Depression is at least three times as common in patients with cancer compared to the rest of the population. Studies show that major depression occurs in 16% of cancer patients, with combined minor depression and dysthymia reported in 22% of people with cancer. Depression also appears to be more prevalent amongst people with certain cancers (pancreatic, gastric, oropharyngeal and lung).
Managing and treating different types of depression in this population is often complex, but recent research has demonstrated that psychosocial and drug treatments are safe and effective in this group.
This new review from researchers at the University of Toronto summarises the psychosocial and pharmacologic treatment of depression in patients with cancer based on a consideration of evidence regarding etiologic factors and treatment outcomes. The authors refer to a number of systematic reviews, meta-analyses and original studies in their summary.
They highlight the diagnostic ambiguity that exists for people with cancer and suspected depression. Many of the symptoms of depression overlap with the symptoms of cancer (tiredness, insomnia, cognitive impairment, eating disorders) and this can make it difficult to detect depression using standard tests.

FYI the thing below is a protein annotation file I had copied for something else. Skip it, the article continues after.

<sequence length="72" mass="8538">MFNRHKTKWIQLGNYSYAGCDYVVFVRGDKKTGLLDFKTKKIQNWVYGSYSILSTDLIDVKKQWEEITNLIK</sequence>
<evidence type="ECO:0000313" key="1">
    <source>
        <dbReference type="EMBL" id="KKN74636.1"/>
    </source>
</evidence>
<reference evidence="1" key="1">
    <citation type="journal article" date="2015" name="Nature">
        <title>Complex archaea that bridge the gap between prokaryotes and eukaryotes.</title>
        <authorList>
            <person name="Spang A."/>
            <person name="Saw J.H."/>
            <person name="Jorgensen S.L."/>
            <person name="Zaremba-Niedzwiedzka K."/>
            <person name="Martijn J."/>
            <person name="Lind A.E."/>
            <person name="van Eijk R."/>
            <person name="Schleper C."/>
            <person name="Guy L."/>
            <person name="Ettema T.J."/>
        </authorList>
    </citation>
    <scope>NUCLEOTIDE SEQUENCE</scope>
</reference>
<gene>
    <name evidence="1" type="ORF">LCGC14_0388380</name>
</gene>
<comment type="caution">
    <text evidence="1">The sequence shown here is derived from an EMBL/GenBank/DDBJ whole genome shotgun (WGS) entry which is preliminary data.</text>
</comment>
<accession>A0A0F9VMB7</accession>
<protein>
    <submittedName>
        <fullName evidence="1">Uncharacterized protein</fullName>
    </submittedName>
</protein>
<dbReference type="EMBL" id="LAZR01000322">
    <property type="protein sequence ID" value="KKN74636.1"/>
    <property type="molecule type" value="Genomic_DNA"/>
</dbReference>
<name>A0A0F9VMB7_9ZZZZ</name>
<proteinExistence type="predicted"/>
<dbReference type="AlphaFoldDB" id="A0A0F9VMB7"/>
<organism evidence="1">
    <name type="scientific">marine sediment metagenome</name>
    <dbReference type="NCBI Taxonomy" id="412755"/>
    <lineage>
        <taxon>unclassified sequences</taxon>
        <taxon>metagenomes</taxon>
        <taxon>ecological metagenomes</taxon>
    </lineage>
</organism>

The review highlights a number of issues relating to treatment of depression in cancer patients, but the authors conclude by saying:
Both psychosocial and pharmacologic interventions have been shown to be efficacious in treating depression in cancer, but further research is needed to establish their relative and combined benefit.
Future research directions include the development and evaluation of novel interventions targeted to specific biologic and psychosocial risk factors.
The review also mentions new and emerging treatments that show promise in this population, including:
- Interventions that combine individually tailored psychosocial and pharmacologic approaches
- Geriatric-specific group psychoeducational interventions
- CALM (Cancer and Living Meaningfully) for patients with metastatic cancer
- Dignity Therapy for patients near the end of life